If you live in a suburban or urban area you may have some big challenges in creating privacy on your property. With sections sizes getting smaller and smaller this challenge seems extremely tough. Most property owners don’t want to install giant fences. One of the ways property owners can create screening is by adding trees and shrubs to their properties at strategic locations.
If you’re considering plantings to help screen your pool, patio, or other areas of your property there are a few questions to ask yourself, landscape designer, and/or landscape contractor:
Do you need the screening all year round?
If this is the case, you’re going to lean towards using evergreen plants. If this is only a consideration during warmer months when you spend time outdoors, you will have more choices of deciduous plants to include as well.
What is the minimum height of a screen you need?
If you only need around a metre of a screen, you don’t need to plant trees that will grow to 2 metres plus. That will just create more maintenance for you in the long run. If you are going to be needing frequent hedge trimming, keep the hedge as short as you need it. Letting it get too tall will create more labor and more debris, and thus more cost to you.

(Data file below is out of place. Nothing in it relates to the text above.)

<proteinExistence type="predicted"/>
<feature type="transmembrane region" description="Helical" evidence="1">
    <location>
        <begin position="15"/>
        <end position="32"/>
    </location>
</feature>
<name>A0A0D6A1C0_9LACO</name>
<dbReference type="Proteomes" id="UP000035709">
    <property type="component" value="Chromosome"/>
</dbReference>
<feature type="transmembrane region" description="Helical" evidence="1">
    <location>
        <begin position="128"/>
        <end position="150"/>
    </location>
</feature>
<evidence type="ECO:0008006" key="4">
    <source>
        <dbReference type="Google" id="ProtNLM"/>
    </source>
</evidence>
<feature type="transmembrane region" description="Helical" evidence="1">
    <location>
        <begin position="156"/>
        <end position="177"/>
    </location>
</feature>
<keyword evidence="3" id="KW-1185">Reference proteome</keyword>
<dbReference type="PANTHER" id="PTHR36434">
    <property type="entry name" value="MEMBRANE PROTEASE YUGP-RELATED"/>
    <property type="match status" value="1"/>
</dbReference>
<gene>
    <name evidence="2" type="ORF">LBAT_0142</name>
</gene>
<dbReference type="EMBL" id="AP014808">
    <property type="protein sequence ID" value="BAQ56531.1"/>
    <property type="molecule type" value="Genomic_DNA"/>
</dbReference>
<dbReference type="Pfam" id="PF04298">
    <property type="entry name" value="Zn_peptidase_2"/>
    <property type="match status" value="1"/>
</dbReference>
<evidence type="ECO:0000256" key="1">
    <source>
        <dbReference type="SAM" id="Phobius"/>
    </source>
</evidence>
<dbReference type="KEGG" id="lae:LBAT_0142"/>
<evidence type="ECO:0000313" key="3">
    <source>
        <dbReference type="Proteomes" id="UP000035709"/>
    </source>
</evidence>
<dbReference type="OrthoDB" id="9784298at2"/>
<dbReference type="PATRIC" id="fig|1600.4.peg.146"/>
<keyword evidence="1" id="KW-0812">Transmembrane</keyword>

How wide can the screen grow?
Plants want to grow. So, if you take growth off of their tops on a regular basis, you will push more growth laterally. Research the plants you’re using. The last thing you want is to lose the space you’re trying to screen because you installed plants that are going to grow over top of your patio. Your neighbours will also thank you if you’re planting near the property line and can keep your plants off of their property.
Do you want a wall or a tasteful grouping?
Unless you’re going for a formal, colonial garden, most sites look better if you mix it up a little. Consider using a mix of both evergreen and deciduous plants, varying in texture and color. Even when installing an evergreen screen you can alternate varieties of trees for a softer look.
How far apart should you install plants?
Give plants room to grow, otherwise you’ll have problems later. Each plant needs to develop to maturity and then touch. They each need their own space to form a root system and take in nutrients and water. Planting too tightly can lead to poor nutrition, girdling roots, and disease problems.
How close can you plant your screen to the area you’re trying to get privacy to?
If you have a small patio and you’re trying to provide privacy from your neighbor’s windows 20 metres away, you could plant closer to your patio instead of putting plants near the property line. Don’t always think of going out as far as you can. The closer in your vantage point you install plants, the sooner they will grow to block the view. Putting them farther away means you will have to wait even longer to get your screen.
There’s a lot more to consider with a landscaping project for screening than you may first think of. Finding a local landscaping company with experienced landscape designers can help you consider all of these factors. If you’d like to discuss how we can design and install plants for screening on your property, please don’t hesitate to contact us.